Source: ‘Economy could spark unrest’ – The Standard July 3, 2016
Zimbabwe’s deteriorating economy is a ticking time bomb which could trigger social unrest, analysts have warned.
BY MTHANDAZO NYONI
The economy is groaning six years after the introduction of a multicurrency regime which was expected to take the country to the Promised Land.
The prevailing cash shortages have exposed government’s shortcomings after plans to introduce the bond notes were shot down by banks, industry and citizens.
This comes as companies continue to struggle while senior government officials are implicated in corrupt activities involving many millions of dollars exposed in the media and confirmed by the Auditor-General’s reports.
Evidence of this economic crisis is failure by the Zimbabwe Revenue Authority (Zimra) to meet its revenue collection targets. Earnings for the first quarter of 2016 were at $724,9 million against a target of $861,8 million.
Recently, pockets of resistance have been witnessed across the country as individuals and civic groups have taken it upon themselves to confront President Robert Mugabe and his government, demanding that they step aside.
A recent ban on imports sparked riots at the Beitbridge Border Post as cross-border traders fight for their turf — their last hope as the economy has failed to create new jobs.
Analysts told Standardbusiness that government has failed to arrest the economic decline.
“At the rate at which the economy is going down right now, we will be suffering severe shortages of most important goods including food long before the end of the year,” said economic analyst John Robertson.
Robertson said the worst affected companies would be those that would not be able to obtain fuel or would suffer power cuts because production would stop. Next in line, he said, would be the companies that produced valuable goods or services, but failed to sell them because people would have no money.
“Lower wages or late wage payments will reduce demand from the shops, so these shops will also pay less tax. Government will then buy less from all suppliers and this will force down the delivery and quality of government services.”
He said signs of civil unrest were already showing, evidenced by the violence that broke out at the POSB and some other banks. Police road-blocks had also been threatened with violence.
Another economic and policy analyst Butler Tambo said Zimbabweans were likely this year to have one of the bleakest Christmas holidays post 2009 due to the plans to introduce bond notes.
“The move by the RBZ has already caused pandemonium as most people fear the return of the Zimbabwe dollar and statements from the minister of Finance [Patrick Chinamasa] that there is no going back on bond notes have only worsened the situation, resulting in the current run on banks which could trigger a banking crisis with seismic effects on the economy,” Tambo said.
Tambo said investor confidence had also taken a huge knock as $1 billion in shareholder value was lost on the Zimbabwe Stock Exchange in the first half of the year compared to the same period last year.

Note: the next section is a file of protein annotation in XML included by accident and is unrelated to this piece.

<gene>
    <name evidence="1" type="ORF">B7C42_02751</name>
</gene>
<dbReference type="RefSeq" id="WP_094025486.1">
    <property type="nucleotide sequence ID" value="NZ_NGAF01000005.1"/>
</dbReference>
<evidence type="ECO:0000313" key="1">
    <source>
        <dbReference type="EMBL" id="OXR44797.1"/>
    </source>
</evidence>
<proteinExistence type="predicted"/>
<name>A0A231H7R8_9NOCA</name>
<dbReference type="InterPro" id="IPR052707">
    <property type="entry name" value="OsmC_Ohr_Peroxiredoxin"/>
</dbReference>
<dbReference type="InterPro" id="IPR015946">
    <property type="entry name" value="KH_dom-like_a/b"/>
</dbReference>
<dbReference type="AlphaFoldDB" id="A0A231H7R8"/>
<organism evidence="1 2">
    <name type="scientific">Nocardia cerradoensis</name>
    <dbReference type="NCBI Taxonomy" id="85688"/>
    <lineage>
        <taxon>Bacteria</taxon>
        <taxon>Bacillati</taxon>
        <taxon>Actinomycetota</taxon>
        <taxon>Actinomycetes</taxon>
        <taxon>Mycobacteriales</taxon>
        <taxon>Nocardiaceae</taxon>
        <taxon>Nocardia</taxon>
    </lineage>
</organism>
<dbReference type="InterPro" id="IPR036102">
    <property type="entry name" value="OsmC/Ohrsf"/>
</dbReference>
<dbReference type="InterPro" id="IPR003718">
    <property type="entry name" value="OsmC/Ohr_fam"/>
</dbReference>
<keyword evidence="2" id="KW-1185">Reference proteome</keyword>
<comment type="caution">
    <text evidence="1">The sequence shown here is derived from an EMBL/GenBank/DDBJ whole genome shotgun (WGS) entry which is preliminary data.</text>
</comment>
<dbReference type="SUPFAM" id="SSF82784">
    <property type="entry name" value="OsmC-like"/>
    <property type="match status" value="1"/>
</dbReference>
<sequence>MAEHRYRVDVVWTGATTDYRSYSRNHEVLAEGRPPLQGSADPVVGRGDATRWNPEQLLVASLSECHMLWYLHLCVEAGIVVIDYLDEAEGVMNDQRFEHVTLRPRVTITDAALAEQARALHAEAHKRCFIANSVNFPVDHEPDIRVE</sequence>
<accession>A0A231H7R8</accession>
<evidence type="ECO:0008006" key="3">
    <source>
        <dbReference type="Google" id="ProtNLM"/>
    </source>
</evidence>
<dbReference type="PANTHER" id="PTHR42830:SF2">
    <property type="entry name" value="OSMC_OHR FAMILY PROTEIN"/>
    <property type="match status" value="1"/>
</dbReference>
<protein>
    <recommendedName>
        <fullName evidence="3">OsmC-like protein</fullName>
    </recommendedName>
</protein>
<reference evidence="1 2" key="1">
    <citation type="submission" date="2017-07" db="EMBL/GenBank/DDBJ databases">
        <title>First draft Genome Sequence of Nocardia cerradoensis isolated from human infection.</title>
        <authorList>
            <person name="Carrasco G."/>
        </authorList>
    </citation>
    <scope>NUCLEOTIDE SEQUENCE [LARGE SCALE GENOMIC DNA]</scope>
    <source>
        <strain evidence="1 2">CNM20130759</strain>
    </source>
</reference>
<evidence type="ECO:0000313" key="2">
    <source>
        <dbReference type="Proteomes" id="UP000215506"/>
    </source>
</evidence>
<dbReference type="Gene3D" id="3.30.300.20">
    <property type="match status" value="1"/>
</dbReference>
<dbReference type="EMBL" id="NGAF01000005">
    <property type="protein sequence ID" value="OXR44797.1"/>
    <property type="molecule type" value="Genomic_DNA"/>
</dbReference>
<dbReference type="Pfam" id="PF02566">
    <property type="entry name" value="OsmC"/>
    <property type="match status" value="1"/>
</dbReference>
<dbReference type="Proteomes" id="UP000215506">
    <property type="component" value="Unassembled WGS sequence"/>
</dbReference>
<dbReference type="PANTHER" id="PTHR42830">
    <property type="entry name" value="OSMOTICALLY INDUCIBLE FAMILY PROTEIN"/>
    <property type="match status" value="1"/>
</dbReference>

“It will become extremely difficult for any investor to take their money out of Zimbabwe or even repatriate any profits or dividends back to their countries of origin and this can only cause the same investors to divest from Zimbabwe,” he said.
However, Reginald Shoko, a Bulawayo-based economic analyst said even though Zimbabwe’s economic climate was bad, there would be no civil unrest as “Zimbabweans are general survivors who always find a way to make a plan”.
Shoko said there was need for everyone to pull in one direction.
“It’s high time we agree as a country on what’s best for us and focus on such. The current reactionary tendencies will not help the economy. People need to be proactive,” he said.
Tambo said there was no political will to arrest the current crisis because part of it was caused by government’s inconsistency on policy. He said government officials were pronouncing discordant policies and interpreting them in various ways, which were often political and factional.
Clive Mphambela, an economic analyst blamed the government for being inconsistent and failing to consult. He said government consisted of a clueless bunch “that is hitting and missing at every turn”.
Analysts say government has to engage social partners and sit down with business and labour to map the way forward because the days of blame games were over.
Shoko said there was need to streamline “too many unnecessary ministries” because the civil service wage bill was “unsustainable for an economy like ours”.
Robertson said the country needed very big, imaginative and brave solutions that would immediately re-generate confidence and make the country attractive to new investors.
“Basically, government has to stop interfering and start removing every kind of control that was put there simply to force obedience and compliance. Government should facilitate, not regulate,” he said.
Mphambela said some kind of miracle was needed to shake leaders “from their deep slumber and send the message that they cannot continue to take the people of this country for granted”.
“In other places, the entire government would by now have honourably resigned and made way for more competent citizens to take their stead. Sadly in Zimbabwe, we can now only wait for the elections, which are coming in 2018, but surely things must have changed by then,” he said.